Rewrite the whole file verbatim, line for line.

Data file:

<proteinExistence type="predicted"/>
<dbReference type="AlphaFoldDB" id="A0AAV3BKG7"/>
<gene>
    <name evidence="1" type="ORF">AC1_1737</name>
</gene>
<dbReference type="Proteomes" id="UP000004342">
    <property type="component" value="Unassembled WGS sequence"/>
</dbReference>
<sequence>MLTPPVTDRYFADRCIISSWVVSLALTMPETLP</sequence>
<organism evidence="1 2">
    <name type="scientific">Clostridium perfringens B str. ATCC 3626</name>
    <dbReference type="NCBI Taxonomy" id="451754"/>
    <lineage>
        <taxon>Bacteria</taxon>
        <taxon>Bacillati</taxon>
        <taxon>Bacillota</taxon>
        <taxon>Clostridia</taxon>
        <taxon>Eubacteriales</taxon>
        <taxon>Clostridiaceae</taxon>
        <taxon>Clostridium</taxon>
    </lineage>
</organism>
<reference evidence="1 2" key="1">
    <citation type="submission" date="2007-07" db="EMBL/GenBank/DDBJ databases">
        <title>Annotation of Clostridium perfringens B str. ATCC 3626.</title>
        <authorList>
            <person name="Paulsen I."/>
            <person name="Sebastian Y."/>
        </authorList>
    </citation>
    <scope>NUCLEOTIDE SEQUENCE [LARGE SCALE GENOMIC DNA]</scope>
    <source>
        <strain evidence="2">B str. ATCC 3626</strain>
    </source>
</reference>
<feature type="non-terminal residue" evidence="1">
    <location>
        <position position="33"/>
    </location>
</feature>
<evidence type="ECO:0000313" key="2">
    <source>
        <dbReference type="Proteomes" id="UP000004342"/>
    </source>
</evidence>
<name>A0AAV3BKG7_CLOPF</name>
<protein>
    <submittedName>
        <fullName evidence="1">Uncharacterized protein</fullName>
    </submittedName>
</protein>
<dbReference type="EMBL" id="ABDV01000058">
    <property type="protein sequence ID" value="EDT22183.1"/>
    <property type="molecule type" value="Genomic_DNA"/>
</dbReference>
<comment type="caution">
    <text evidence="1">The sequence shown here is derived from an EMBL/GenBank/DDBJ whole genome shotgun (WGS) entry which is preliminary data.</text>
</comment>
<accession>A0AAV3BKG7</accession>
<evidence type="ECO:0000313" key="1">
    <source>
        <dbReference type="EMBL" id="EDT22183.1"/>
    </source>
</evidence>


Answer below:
<proteinExistence type="predicted"/>
<dbReference type="AlphaFoldDB" id="A0AAV3BKG7"/>
<gene>
    <name evidence="1" type="ORF">AC1_1737</name>
</gene>
<dbReference type="Proteomes" id="UP000004342">
    <property type="component" value="Unassembled WGS sequence"/>
</dbReference>
<sequence>MLTPPVTDRYFADRCIISSWVVSLALTMPETLP</sequence>
<organism evidence="1 2">
    <name type="scientific">Clostridium perfringens B str. ATCC 3626</name>
    <dbReference type="NCBI Taxonomy" id="451754"/>
    <lineage>
        <taxon>Bacteria</taxon>
        <taxon>Bacillati</taxon>
        <taxon>Bacillota</taxon>
        <taxon>Clostridia</taxon>
        <taxon>Eubacteriales</taxon>
        <taxon>Clostridiaceae</taxon>
        <taxon>Clostridium</taxon>
    </lineage>
</organism>
<reference evidence="1 2" key="1">
    <citation type="submission" date="2007-07" db="EMBL/GenBank/DDBJ databases">
        <title>Annotation of Clostridium perfringens B str. ATCC 3626.</title>
        <authorList>
            <person name="Paulsen I."/>
            <person name="Sebastian Y."/>
        </authorList>
    </citation>
    <scope>NUCLEOTIDE SEQUENCE [LARGE SCALE GENOMIC DNA]</scope>
    <source>
        <strain evidence="2">B str. ATCC 3626</strain>
    </source>
</reference>
<feature type="non-terminal residue" evidence="1">
    <location>
        <position position="33"/>
    </location>
</feature>
<evidence type="ECO:0000313" key="2">
    <source>
        <dbReference type="Proteomes" id="UP000004342"/>
    </source>
</evidence>
<name>A0AAV3BKG7_CLOPF</name>
<protein>
    <submittedName>
        <fullName evidence="1">Uncharacterized protein</fullName>
    </submittedName>
</protein>
<dbReference type="EMBL" id="ABDV01000058">
    <property type="protein sequence ID" value="EDT22183.1"/>
    <property type="molecule type" value="Genomic_DNA"/>
</dbReference>
<comment type="caution">
    <text evidence="1">The sequence shown here is derived from an EMBL/GenBank/DDBJ whole genome shotgun (WGS) entry which is preliminary data.</text>
</comment>
<accession>A0AAV3BKG7</accession>
<evidence type="ECO:0000313" key="1">
    <source>
        <dbReference type="EMBL" id="EDT22183.1"/>
    </source>
</evidence>